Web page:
After doing some reading on how jet propulsion works, I’m still confused by one thing. If the front of the engine is open, how is directed thrust achieved? My intuition suggests that expanding gases from the ignited fuel should expand in all directions and therefore escape out the open front of the jet engine. Perhaps I’m incorrectly comparing this to my understanding of rocket engines, where the gases do expand in all directions but have only the rear aperture as an escape path.
Basically, you have compressed air rushing in at high speeds and pressures from the front. Actually, the pulse-jet engines Germany used on the V-1 missile in WWII had a shutter device on the intake to keep the exhaust from exiting the front.
I should also add, that if you have a compressor stall it is indeed possible for the exhaust to exit through the inlet. The airflow is momentarily cut off and the inlet pressure drops, resulting in flames shooting out of both ends. Needless to say, this is not considered optimal. This was mostly a concern with older (circa 1950’s) engines, it’s very rare in modern jets.
This question has puzzled me too. Obviously there is assymetry between the compressor and turbine section or the expanding gasses would just make them work against each other. I’m sure area and velocity have a lot to do with it but I’d like to have an engineer explain what the parameters are that make it work.
I can’t detail the exact numbers but the air is coming into the combustion chamber faster than the air-fuel mixture in the combustion chamber can expand when burned. In fact the engine has to have flame-holders right after the fuel nozzles to prevent the flame from being blown right out the back of the engine.
- A jet engine is a shaft, with two sets of wings on it. The wings are tilted in such a way that it is easier for the gasses to flow out the back than the front, but when they flow out the back, they impart spin to the engine shaft, and that spin causes the front blades to pull more air into the front.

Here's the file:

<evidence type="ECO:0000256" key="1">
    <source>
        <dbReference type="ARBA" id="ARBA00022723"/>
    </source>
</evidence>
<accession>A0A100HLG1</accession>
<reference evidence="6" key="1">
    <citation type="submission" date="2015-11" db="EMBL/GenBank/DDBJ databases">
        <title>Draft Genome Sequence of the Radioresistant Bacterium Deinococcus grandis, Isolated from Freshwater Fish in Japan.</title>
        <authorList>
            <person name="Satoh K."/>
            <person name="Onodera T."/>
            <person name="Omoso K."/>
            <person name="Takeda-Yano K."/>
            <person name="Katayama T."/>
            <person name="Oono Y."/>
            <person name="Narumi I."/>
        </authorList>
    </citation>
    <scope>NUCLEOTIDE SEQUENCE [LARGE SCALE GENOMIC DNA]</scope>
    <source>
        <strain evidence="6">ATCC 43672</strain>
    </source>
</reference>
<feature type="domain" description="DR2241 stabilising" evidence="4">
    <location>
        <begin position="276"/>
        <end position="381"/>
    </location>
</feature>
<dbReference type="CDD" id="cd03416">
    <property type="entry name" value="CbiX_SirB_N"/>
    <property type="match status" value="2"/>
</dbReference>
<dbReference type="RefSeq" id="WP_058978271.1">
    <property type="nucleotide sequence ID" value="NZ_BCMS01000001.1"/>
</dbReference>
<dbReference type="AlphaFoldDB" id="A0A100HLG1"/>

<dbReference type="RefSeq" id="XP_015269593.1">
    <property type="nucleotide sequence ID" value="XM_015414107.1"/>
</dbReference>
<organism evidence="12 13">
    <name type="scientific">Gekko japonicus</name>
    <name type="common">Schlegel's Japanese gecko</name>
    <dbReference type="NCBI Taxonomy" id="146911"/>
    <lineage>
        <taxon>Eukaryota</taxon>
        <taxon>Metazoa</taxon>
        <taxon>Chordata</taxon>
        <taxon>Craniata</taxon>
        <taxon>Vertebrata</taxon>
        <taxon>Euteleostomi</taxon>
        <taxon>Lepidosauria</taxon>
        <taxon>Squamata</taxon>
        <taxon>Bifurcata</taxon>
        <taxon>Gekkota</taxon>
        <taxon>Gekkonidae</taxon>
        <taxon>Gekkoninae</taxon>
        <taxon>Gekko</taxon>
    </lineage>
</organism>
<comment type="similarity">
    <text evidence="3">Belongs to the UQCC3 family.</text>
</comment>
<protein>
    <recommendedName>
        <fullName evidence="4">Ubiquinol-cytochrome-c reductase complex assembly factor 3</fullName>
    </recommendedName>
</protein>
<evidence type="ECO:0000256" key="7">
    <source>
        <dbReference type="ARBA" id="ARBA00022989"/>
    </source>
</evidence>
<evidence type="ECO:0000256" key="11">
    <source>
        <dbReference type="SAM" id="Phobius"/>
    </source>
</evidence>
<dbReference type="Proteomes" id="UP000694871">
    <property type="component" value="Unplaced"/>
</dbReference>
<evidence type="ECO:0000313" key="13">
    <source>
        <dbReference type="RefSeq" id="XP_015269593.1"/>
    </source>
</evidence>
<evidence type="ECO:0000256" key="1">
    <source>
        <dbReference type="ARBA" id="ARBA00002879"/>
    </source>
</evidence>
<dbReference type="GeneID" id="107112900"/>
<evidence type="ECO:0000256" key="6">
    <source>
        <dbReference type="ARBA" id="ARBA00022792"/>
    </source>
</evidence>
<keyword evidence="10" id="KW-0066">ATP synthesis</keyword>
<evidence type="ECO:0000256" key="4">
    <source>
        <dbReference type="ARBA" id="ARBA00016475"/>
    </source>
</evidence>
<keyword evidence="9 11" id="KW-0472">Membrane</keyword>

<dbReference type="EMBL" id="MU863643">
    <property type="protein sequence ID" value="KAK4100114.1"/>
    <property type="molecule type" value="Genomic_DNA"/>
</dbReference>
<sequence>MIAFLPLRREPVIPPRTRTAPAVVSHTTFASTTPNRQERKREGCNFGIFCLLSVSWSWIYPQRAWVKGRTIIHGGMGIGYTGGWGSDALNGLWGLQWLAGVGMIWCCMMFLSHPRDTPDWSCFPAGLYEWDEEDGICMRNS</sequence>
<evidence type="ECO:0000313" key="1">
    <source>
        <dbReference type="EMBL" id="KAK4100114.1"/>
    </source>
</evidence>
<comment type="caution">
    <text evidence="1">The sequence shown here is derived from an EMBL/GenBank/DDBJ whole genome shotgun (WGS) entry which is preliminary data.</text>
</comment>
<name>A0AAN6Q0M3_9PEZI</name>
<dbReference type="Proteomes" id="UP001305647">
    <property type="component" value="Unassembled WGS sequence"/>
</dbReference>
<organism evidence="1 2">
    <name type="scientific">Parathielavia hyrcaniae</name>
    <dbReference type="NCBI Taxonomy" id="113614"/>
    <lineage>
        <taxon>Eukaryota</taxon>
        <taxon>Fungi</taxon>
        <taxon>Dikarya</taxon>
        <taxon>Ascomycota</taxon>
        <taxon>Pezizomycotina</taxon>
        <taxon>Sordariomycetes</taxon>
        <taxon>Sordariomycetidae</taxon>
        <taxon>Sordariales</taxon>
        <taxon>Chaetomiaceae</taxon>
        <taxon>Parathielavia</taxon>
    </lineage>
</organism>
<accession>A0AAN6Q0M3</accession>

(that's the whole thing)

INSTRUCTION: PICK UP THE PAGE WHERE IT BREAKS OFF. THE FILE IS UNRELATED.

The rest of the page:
- For the most part a jet engine produces thrust mainly by the compressor pulling it forward, not by reactive thrust of “pushing gas out the rear”. You increase the thrust/efficiency of a jet engine by adding a larger compressor, not a larger turbine stage–and this is more-or-less how turbofans evolved from turbojets. A turbine engine must ALWAYS be able to pull air in HARDER through the front than it pushes out the rear, or else air would flow backwards through it and it won’t work at all.
- There are jet engines used in reactive-thrust, the Harrier jet engine is one, but it is not very efficient at all in hovering mode because the compressor thrust can’t be oriented in the proper direction, and the reactive thrust produced is only a small percentage of the total thrust the engine makes.
So it’s basically the mechanical advantage of the compressor having larger fins, eh?
No, not necessarily. Ramjets are basically empty tubes with no moving parts at all. It’s because of the pressure differential between the intake and the exhaust that makes it exit out the back. You have high pressure air being forced into the combustion chamber, and atmospheric pressure out the exhaust nozzle. There’s only one way for the exhaust to flow. It’s the path of least resistance, so to speak.
That’s pretty much it - the forward end of the combustion chamber is effectively closed off, like a rocket’s, by the wall of pressure of the air being stuffed back into it by the compressor. The exhaust goes out the back because that’s the only way it can go out.
If the compressor stops doing its job, known as “stalling”, then the flames can shoot out the front, impressing the passengers. A stall happens to a compressor blade the same way it does to an airplane wing, because its angle of attack goes above critical for some reason and it can no longer push the air back. The air doesn’t want to be stuffed back into a region of higher pressure, it wants to shoot out the front.